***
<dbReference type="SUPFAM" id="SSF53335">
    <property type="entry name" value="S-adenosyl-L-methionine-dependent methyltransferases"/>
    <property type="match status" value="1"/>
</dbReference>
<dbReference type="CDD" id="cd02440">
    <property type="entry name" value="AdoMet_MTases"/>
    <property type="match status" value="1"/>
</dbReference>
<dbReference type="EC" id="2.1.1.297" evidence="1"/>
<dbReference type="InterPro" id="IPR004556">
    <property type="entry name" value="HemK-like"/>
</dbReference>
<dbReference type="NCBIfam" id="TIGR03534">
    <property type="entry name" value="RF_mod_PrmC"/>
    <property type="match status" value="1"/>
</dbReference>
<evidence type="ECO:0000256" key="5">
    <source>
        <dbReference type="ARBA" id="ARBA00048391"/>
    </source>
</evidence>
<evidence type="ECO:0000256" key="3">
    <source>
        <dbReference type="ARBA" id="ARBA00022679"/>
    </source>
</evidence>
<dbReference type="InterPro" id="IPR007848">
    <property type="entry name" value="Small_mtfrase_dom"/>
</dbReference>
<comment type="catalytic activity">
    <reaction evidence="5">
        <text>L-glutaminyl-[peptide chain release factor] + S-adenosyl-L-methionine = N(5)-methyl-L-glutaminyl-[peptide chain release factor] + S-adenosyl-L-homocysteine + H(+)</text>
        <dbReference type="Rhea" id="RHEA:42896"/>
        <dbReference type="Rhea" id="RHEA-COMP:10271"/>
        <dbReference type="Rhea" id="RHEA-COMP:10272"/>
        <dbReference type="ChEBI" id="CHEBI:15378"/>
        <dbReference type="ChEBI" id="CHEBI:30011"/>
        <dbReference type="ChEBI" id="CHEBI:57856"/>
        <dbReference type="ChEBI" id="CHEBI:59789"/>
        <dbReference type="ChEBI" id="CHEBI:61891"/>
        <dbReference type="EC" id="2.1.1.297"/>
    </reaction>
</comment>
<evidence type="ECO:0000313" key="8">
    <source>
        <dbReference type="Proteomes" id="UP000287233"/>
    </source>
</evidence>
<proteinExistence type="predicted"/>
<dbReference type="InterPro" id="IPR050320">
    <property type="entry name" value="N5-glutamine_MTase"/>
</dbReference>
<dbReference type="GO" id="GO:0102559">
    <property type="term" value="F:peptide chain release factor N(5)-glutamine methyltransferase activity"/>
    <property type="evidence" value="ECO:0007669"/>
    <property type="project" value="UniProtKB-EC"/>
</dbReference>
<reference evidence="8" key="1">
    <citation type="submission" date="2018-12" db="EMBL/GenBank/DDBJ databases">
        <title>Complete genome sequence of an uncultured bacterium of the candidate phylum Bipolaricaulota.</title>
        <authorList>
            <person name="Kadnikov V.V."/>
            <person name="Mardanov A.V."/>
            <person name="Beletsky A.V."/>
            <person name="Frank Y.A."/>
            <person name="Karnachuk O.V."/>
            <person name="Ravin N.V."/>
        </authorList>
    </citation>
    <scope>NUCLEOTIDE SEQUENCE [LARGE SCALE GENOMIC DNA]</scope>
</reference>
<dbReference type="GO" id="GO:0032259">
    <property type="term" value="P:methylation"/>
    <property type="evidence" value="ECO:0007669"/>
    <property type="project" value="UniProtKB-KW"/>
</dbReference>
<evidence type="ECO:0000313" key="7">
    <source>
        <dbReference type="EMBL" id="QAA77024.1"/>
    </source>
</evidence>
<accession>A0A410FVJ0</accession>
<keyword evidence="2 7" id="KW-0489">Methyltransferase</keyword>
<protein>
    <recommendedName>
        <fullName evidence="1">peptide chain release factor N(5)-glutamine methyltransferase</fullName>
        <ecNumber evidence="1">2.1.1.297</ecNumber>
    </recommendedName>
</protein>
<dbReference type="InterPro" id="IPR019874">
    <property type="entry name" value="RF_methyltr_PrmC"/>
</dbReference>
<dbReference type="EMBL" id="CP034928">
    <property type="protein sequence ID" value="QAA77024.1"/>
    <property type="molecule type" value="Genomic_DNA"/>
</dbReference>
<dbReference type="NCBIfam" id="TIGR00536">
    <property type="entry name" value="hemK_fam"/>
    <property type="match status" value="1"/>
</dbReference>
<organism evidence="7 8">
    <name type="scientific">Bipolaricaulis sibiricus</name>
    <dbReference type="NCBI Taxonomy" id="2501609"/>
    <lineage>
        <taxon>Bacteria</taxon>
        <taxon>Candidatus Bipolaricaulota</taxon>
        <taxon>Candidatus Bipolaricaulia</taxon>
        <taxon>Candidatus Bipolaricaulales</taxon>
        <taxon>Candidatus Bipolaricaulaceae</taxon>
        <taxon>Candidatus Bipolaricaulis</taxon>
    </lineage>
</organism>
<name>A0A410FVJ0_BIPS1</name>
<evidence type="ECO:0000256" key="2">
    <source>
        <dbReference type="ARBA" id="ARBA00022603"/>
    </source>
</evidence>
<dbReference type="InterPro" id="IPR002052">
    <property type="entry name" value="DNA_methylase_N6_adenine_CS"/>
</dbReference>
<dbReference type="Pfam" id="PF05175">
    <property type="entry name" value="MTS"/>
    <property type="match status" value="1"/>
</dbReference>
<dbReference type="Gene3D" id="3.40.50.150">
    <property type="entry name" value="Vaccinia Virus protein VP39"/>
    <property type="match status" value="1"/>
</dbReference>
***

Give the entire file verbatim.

<dbReference type="SUPFAM" id="SSF53335">
    <property type="entry name" value="S-adenosyl-L-methionine-dependent methyltransferases"/>
    <property type="match status" value="1"/>
</dbReference>
<dbReference type="CDD" id="cd02440">
    <property type="entry name" value="AdoMet_MTases"/>
    <property type="match status" value="1"/>
</dbReference>
<dbReference type="EC" id="2.1.1.297" evidence="1"/>
<dbReference type="InterPro" id="IPR004556">
    <property type="entry name" value="HemK-like"/>
</dbReference>
<dbReference type="NCBIfam" id="TIGR03534">
    <property type="entry name" value="RF_mod_PrmC"/>
    <property type="match status" value="1"/>
</dbReference>
<evidence type="ECO:0000256" key="5">
    <source>
        <dbReference type="ARBA" id="ARBA00048391"/>
    </source>
</evidence>
<evidence type="ECO:0000256" key="3">
    <source>
        <dbReference type="ARBA" id="ARBA00022679"/>
    </source>
</evidence>
<dbReference type="InterPro" id="IPR007848">
    <property type="entry name" value="Small_mtfrase_dom"/>
</dbReference>
<comment type="catalytic activity">
    <reaction evidence="5">
        <text>L-glutaminyl-[peptide chain release factor] + S-adenosyl-L-methionine = N(5)-methyl-L-glutaminyl-[peptide chain release factor] + S-adenosyl-L-homocysteine + H(+)</text>
        <dbReference type="Rhea" id="RHEA:42896"/>
        <dbReference type="Rhea" id="RHEA-COMP:10271"/>
        <dbReference type="Rhea" id="RHEA-COMP:10272"/>
        <dbReference type="ChEBI" id="CHEBI:15378"/>
        <dbReference type="ChEBI" id="CHEBI:30011"/>
        <dbReference type="ChEBI" id="CHEBI:57856"/>
        <dbReference type="ChEBI" id="CHEBI:59789"/>
        <dbReference type="ChEBI" id="CHEBI:61891"/>
        <dbReference type="EC" id="2.1.1.297"/>
    </reaction>
</comment>
<evidence type="ECO:0000313" key="8">
    <source>
        <dbReference type="Proteomes" id="UP000287233"/>
    </source>
</evidence>
<proteinExistence type="predicted"/>
<dbReference type="InterPro" id="IPR050320">
    <property type="entry name" value="N5-glutamine_MTase"/>
</dbReference>
<dbReference type="GO" id="GO:0102559">
    <property type="term" value="F:peptide chain release factor N(5)-glutamine methyltransferase activity"/>
    <property type="evidence" value="ECO:0007669"/>
    <property type="project" value="UniProtKB-EC"/>
</dbReference>
<reference evidence="8" key="1">
    <citation type="submission" date="2018-12" db="EMBL/GenBank/DDBJ databases">
        <title>Complete genome sequence of an uncultured bacterium of the candidate phylum Bipolaricaulota.</title>
        <authorList>
            <person name="Kadnikov V.V."/>
            <person name="Mardanov A.V."/>
            <person name="Beletsky A.V."/>
            <person name="Frank Y.A."/>
            <person name="Karnachuk O.V."/>
            <person name="Ravin N.V."/>
        </authorList>
    </citation>
    <scope>NUCLEOTIDE SEQUENCE [LARGE SCALE GENOMIC DNA]</scope>
</reference>
<dbReference type="GO" id="GO:0032259">
    <property type="term" value="P:methylation"/>
    <property type="evidence" value="ECO:0007669"/>
    <property type="project" value="UniProtKB-KW"/>
</dbReference>
<evidence type="ECO:0000313" key="7">
    <source>
        <dbReference type="EMBL" id="QAA77024.1"/>
    </source>
</evidence>
<accession>A0A410FVJ0</accession>
<keyword evidence="2 7" id="KW-0489">Methyltransferase</keyword>
<protein>
    <recommendedName>
        <fullName evidence="1">peptide chain release factor N(5)-glutamine methyltransferase</fullName>
        <ecNumber evidence="1">2.1.1.297</ecNumber>
    </recommendedName>
</protein>
<dbReference type="InterPro" id="IPR019874">
    <property type="entry name" value="RF_methyltr_PrmC"/>
</dbReference>
<dbReference type="EMBL" id="CP034928">
    <property type="protein sequence ID" value="QAA77024.1"/>
    <property type="molecule type" value="Genomic_DNA"/>
</dbReference>
<dbReference type="NCBIfam" id="TIGR00536">
    <property type="entry name" value="hemK_fam"/>
    <property type="match status" value="1"/>
</dbReference>
<organism evidence="7 8">
    <name type="scientific">Bipolaricaulis sibiricus</name>
    <dbReference type="NCBI Taxonomy" id="2501609"/>
    <lineage>
        <taxon>Bacteria</taxon>
        <taxon>Candidatus Bipolaricaulota</taxon>
        <taxon>Candidatus Bipolaricaulia</taxon>
        <taxon>Candidatus Bipolaricaulales</taxon>
        <taxon>Candidatus Bipolaricaulaceae</taxon>
        <taxon>Candidatus Bipolaricaulis</taxon>
    </lineage>
</organism>
<name>A0A410FVJ0_BIPS1</name>
<evidence type="ECO:0000256" key="2">
    <source>
        <dbReference type="ARBA" id="ARBA00022603"/>
    </source>
</evidence>
<dbReference type="InterPro" id="IPR002052">
    <property type="entry name" value="DNA_methylase_N6_adenine_CS"/>
</dbReference>
<dbReference type="Pfam" id="PF05175">
    <property type="entry name" value="MTS"/>
    <property type="match status" value="1"/>
</dbReference>
<dbReference type="Gene3D" id="3.40.50.150">
    <property type="entry name" value="Vaccinia Virus protein VP39"/>
    <property type="match status" value="1"/>
</dbReference>